"In the context of the G20 commitment, the term 'inefficient' is not susceptible to the use of simple criteria, given the breadth of potential issues that may need to be considered," the finance department said in response.
While it agreed that economic, social, and environmental sustainability "are important considerations," the department said it "would not be practical to develop assessments that systematically devote equal attention" to them. "Depending on the context of the analysis, some types of considerations may naturally be more prevalent and relevant than others."
While Finance Canada is investigating tax measures, Environment and Climate Change Canada (ECCC) is looking at non-tax subsidies, which are things like government grants, favourable loans, or research and development funding.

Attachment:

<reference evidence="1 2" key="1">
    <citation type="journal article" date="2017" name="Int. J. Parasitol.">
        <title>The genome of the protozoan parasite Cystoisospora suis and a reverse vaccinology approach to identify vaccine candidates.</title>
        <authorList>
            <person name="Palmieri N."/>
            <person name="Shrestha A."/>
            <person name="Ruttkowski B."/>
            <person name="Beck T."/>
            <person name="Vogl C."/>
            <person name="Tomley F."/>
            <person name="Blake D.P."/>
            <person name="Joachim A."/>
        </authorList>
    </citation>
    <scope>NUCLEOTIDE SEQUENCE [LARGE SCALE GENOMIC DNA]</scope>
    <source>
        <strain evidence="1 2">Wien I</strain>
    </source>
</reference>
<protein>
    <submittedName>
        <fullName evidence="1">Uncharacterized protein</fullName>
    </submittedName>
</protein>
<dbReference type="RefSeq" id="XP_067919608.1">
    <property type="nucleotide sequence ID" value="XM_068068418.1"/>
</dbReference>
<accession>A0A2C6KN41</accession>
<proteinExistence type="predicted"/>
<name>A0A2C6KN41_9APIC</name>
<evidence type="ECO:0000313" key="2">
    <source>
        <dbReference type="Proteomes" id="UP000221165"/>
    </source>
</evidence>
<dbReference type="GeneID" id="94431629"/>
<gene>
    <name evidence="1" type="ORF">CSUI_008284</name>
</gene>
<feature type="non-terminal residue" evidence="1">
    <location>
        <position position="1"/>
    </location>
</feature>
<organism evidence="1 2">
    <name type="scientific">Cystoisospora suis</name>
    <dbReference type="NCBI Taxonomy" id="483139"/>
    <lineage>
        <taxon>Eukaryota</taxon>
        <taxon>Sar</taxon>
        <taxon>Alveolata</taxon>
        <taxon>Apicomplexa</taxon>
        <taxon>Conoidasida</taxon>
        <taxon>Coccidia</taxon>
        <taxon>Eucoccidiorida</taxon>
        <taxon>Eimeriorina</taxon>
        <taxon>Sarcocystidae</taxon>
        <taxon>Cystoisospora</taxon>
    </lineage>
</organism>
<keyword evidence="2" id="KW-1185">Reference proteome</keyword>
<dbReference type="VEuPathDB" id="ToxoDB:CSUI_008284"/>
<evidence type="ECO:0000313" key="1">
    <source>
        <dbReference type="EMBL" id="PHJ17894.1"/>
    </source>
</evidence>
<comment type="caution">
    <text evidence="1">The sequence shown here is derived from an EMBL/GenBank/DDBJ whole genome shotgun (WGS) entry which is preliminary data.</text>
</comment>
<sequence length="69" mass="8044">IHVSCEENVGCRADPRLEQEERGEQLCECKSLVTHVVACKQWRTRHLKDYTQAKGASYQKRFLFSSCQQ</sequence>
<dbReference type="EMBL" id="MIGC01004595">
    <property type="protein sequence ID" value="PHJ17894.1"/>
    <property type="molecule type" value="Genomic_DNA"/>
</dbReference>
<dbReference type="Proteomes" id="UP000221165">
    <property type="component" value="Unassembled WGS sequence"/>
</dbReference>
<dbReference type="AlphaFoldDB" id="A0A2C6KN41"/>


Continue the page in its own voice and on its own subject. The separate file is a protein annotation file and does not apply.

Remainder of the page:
In the two years since the auditor general found in 2017 that ECCC “did not yet know” the extent of non-tax subsidies, Gelfand's findings show that the department was able to examine 23 out of approximately 200 possible federal organizations.
Within those 23 organizations, it found four subsidies — none of which, it decided, should be eliminated, since it found they were not "inefficient."
"The department’s approach to creating the inventory of potential non-tax subsidies for fossil fuels excluded several projects that in our opinion should have been on the list," Gelfand wrote in the April 2 report.
The four subsidies that ECCC found related to “electric and alternative fuel vehicle infrastructure,” the government’s term for electric car chargers, natural gas and hydrogen fuel cell charging stations, as well as "oil and gas clean technology research" and support for electricity prices in Indigenous communities